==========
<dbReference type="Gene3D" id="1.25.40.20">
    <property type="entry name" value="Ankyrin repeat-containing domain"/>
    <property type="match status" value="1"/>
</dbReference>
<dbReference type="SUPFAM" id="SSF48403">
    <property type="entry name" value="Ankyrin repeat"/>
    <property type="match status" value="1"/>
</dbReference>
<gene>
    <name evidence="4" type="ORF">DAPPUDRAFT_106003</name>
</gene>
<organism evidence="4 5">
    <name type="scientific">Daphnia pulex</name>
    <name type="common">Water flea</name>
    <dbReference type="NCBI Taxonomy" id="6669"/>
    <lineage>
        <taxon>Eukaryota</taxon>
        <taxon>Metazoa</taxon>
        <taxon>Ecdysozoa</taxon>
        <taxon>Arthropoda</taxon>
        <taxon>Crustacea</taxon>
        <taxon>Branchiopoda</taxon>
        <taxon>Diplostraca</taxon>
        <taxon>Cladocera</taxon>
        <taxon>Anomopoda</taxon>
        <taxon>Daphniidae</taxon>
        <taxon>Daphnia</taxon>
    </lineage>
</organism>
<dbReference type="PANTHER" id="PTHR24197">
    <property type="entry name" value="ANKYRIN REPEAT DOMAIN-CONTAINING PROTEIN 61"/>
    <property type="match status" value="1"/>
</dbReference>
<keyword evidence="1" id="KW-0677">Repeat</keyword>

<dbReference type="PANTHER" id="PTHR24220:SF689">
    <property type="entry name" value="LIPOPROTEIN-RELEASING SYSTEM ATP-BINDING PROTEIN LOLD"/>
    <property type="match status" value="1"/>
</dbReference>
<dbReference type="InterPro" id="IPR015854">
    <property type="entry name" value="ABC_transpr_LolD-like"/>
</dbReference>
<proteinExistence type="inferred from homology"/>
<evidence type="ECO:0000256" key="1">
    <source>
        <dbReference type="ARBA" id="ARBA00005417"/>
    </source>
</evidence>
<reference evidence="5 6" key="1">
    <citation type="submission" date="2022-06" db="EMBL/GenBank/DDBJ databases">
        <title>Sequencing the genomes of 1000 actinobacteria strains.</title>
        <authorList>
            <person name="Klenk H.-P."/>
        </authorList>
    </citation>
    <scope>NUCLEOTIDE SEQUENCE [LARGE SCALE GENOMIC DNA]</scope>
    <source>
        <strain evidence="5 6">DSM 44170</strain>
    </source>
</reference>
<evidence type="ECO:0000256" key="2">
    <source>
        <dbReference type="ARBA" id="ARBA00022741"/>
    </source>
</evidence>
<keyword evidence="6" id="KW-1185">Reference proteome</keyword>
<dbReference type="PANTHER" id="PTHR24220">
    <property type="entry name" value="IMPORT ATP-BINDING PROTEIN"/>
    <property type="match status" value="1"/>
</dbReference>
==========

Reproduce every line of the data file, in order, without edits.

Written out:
<dbReference type="Gene3D" id="1.25.40.20">
    <property type="entry name" value="Ankyrin repeat-containing domain"/>
    <property type="match status" value="1"/>
</dbReference>
<dbReference type="SUPFAM" id="SSF48403">
    <property type="entry name" value="Ankyrin repeat"/>
    <property type="match status" value="1"/>
</dbReference>
<gene>
    <name evidence="4" type="ORF">DAPPUDRAFT_106003</name>
</gene>
<organism evidence="4 5">
    <name type="scientific">Daphnia pulex</name>
    <name type="common">Water flea</name>
    <dbReference type="NCBI Taxonomy" id="6669"/>
    <lineage>
        <taxon>Eukaryota</taxon>
        <taxon>Metazoa</taxon>
        <taxon>Ecdysozoa</taxon>
        <taxon>Arthropoda</taxon>
        <taxon>Crustacea</taxon>
        <taxon>Branchiopoda</taxon>
        <taxon>Diplostraca</taxon>
        <taxon>Cladocera</taxon>
        <taxon>Anomopoda</taxon>
        <taxon>Daphniidae</taxon>
        <taxon>Daphnia</taxon>
    </lineage>
</organism>
<dbReference type="PANTHER" id="PTHR24197">
    <property type="entry name" value="ANKYRIN REPEAT DOMAIN-CONTAINING PROTEIN 61"/>
    <property type="match status" value="1"/>
</dbReference>
<keyword evidence="1" id="KW-0677">Repeat</keyword>

<dbReference type="PANTHER" id="PTHR24220:SF689">
    <property type="entry name" value="LIPOPROTEIN-RELEASING SYSTEM ATP-BINDING PROTEIN LOLD"/>
    <property type="match status" value="1"/>
</dbReference>
<dbReference type="InterPro" id="IPR015854">
    <property type="entry name" value="ABC_transpr_LolD-like"/>
</dbReference>
<proteinExistence type="inferred from homology"/>
<evidence type="ECO:0000256" key="1">
    <source>
        <dbReference type="ARBA" id="ARBA00005417"/>
    </source>
</evidence>
<reference evidence="5 6" key="1">
    <citation type="submission" date="2022-06" db="EMBL/GenBank/DDBJ databases">
        <title>Sequencing the genomes of 1000 actinobacteria strains.</title>
        <authorList>
            <person name="Klenk H.-P."/>
        </authorList>
    </citation>
    <scope>NUCLEOTIDE SEQUENCE [LARGE SCALE GENOMIC DNA]</scope>
    <source>
        <strain evidence="5 6">DSM 44170</strain>
    </source>
</reference>
<evidence type="ECO:0000256" key="2">
    <source>
        <dbReference type="ARBA" id="ARBA00022741"/>
    </source>
</evidence>
<keyword evidence="6" id="KW-1185">Reference proteome</keyword>
<dbReference type="PANTHER" id="PTHR24220">
    <property type="entry name" value="IMPORT ATP-BINDING PROTEIN"/>
    <property type="match status" value="1"/>
</dbReference>